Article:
The type of food she likes to make, says Danielle Alvarez, head chef of lauded Sydney restaurant Fred’s, is the kind that tastes like home cooking. That’s one of the reason why her food lends itself well to a cookbook such as her recently released Always Add Lemon, of which this recipe comes from.
For this dish, Alvarez was inspired by her friend and fellow top chef Martin Boetz, who co-founded the now-closed but hugely respected Longrain in Sydney before moving out of the city to set up Cooks Co-Op (which gives restaurants access to high-quality ingredients).
“He made a version of this, without tomato, at a lunch we were cooking at,” writes Alvarez. “He told me it was his grandmother’s recipe, and it just has that feel about it – it’s old fashioned and I love it.”
She use both butter and sour cream to make the pastry, which doesn’t require any kneading, just a food processor. “It will be the easiest, most delicious, delicate, ﬂaky, buttery tart you have ever tasted.”
It’s a good option to take to a picnic because it doesn’t need to be eaten warm. She suggested you should serve it with a simple leafy salad.
Tomato, Onion and Cheddar Tart
Preparation time: 45 minutes (plus one hour to rest the pastry and more for cooling)
Cooking time: 80 minutes
250g plain (all-purpose) ﬂour, plus extra for dusting
150g cold unsalted butter, diced
½ tsp salt
125g sour cream
300g large heirloom tomatoes (approx. 1–2)
400g white onion, thinly sliced
2 tsp chopped thyme
50g unsalted butter
100g sour cream
100g grated cheddar cheese
1 tbsp plain (all-purpose) ﬂour
2 tbsp cream
2 tbsp grated parmesan
Start by making your pastry. In the bowl of a food processor, combine the ﬂour, butter and salt and pulse until the mixture resembles ﬁne crumbs. Add the sour cream and egg and pulse a few more times until the pastry comes together in a ball. Shape this into a disc, wrap in plastic wrap and chill for at least 1 hour in the fridge.
Preheat the oven to 180°C (350°F).
Remove the pastry from the fridge, dust with ﬂour and roll out to a 2–3 mm thickness. Try to keep as round as possible. Gently lift this into the base of a 23–25 cm pie dish or tart tin. You want to leave 1–2 cm of excess pastry hanging over the edge to allow for shrinkage as it bakes.
Use scissors to trim off any wider bits. Press a sheet of baking paper on top of the pastry and ﬁll with baking weights or uncooked rice or beans to prevent the pastry puffing up as it cooks. Place the dish on a tray and bake for 20–30 minutes.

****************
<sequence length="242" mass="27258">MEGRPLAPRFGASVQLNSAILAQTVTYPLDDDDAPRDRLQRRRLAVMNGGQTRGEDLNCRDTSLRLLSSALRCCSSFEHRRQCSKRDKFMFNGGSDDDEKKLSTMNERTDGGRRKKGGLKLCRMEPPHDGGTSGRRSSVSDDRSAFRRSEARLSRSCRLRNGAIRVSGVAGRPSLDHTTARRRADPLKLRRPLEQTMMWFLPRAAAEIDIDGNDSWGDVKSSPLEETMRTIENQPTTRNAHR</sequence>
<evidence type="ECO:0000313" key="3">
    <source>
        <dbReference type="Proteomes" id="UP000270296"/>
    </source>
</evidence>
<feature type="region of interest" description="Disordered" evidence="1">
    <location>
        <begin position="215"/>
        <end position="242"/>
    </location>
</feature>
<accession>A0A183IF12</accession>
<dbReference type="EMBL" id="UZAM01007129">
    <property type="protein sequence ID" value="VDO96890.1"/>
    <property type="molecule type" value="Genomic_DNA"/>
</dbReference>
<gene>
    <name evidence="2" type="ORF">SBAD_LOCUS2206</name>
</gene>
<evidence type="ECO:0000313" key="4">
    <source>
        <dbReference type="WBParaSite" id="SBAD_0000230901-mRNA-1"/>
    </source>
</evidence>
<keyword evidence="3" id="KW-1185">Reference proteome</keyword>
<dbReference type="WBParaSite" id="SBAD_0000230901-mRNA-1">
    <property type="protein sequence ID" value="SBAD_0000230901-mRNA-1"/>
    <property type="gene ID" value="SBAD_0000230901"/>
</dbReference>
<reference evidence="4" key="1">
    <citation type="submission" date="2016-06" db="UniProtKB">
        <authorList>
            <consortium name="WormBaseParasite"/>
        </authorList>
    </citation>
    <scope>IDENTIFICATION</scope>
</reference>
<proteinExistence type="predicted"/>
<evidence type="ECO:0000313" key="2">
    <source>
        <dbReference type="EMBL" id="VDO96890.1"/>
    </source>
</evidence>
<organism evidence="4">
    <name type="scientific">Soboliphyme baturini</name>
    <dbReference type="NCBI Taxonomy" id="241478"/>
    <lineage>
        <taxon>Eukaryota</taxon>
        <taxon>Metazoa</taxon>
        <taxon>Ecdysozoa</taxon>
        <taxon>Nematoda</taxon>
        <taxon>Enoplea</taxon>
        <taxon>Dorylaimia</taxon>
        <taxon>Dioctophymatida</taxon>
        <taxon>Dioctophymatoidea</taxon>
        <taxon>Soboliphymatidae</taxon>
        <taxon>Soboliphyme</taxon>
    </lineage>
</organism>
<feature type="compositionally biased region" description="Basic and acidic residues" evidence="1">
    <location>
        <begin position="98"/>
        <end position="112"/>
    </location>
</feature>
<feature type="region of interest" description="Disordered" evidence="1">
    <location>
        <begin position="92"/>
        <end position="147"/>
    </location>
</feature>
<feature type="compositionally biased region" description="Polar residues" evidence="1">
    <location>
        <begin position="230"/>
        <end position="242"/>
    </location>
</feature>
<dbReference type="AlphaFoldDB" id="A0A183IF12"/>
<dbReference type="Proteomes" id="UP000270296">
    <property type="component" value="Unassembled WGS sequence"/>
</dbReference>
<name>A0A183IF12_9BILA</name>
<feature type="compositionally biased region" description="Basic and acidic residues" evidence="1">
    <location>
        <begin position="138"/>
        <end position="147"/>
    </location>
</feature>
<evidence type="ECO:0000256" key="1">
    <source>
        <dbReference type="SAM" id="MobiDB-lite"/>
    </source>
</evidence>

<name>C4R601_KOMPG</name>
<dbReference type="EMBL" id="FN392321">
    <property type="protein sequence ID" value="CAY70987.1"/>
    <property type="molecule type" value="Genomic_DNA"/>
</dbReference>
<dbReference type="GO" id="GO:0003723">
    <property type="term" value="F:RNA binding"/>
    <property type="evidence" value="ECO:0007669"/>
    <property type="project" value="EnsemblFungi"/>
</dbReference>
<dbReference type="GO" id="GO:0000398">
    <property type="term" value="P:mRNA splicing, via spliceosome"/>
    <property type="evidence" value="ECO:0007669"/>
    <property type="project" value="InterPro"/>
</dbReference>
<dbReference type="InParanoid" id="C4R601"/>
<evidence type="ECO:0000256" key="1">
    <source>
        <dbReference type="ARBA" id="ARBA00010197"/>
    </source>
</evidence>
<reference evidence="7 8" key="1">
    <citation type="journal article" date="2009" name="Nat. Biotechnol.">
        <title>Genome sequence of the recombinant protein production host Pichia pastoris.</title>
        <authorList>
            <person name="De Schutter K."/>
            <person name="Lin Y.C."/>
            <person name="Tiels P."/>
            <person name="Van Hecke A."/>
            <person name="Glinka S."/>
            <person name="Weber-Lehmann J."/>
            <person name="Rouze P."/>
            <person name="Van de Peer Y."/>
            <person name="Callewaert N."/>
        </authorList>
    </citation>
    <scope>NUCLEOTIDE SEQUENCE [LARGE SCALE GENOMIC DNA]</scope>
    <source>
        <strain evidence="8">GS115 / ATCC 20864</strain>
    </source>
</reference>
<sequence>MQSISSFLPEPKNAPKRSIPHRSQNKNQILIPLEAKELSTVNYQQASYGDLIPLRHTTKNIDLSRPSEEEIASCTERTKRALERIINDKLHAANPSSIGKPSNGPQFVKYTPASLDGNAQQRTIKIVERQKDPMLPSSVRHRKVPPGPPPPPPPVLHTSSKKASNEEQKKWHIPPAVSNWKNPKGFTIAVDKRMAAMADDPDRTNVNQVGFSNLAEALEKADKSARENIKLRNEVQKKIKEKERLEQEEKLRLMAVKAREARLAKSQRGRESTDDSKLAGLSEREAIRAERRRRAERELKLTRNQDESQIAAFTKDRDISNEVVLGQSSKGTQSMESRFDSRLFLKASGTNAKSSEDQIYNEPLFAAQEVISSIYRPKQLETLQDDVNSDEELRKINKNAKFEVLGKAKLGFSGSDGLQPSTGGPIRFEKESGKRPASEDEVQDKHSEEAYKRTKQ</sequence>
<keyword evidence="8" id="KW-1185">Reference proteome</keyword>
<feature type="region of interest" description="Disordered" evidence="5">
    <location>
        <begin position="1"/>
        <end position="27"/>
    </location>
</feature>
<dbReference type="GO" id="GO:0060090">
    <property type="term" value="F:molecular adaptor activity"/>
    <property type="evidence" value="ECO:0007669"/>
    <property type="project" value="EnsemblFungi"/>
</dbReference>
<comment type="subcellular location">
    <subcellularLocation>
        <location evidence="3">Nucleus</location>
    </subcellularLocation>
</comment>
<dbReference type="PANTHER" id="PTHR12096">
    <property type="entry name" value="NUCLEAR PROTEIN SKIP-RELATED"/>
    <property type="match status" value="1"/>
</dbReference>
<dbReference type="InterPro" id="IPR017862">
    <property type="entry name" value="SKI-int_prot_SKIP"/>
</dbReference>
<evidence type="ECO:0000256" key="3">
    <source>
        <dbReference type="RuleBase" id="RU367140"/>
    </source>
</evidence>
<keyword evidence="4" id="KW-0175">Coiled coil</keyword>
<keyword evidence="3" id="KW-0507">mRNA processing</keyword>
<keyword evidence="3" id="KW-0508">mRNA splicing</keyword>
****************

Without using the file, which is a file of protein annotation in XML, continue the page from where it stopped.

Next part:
When the crust is looking golden on the edges, remove the baking weights and continue baking for a further 15–20 minutes. If the crust looks like it’s puffing up, poke a few holes in it with a fork to allow steam to escape. When golden all over, remove from the oven and leave to cool completely. This step could be done in advance. Reduce the oven temperature to 160°C (320°F), ready to bake the pie.
Peel your tomatoes by cutting a small X on their base, dropping them into boiling water for 10–20 seconds, then immediately refreshing in iced water. The skin should now peel off easily, starting from the X. Cut into 5 mm (¼ in) slices. Set aside.
In a sauté pan, sauté your onions and thyme in the butter until completely soft and translucent but not coloured. Season with salt and black pepper and set aside to cool. Once cool, mix with the sour cream, cheddar, eggs and ﬂour. Pour the mixture into the base of the tart shell, then layer the sliced tomatoes over the top.
Finally, sprinkle with the cream and parmesan and place on a tray. Bake for 40–60 minutes, or until the tart is no longer wobbly and is completely set. If the crust is browning too much, wrap the edge in foil to allow the custard to continue cooking. Remove from the oven and serve warm or at room temperature with a leafy salad.
This is an edited extract from Always Add Lemon by Danielle Alvarez published by Hardie Grant Books $50.00 and is available where all good books are sold. Photographer: Benito Martin and Jess Johnson. Or buy it here.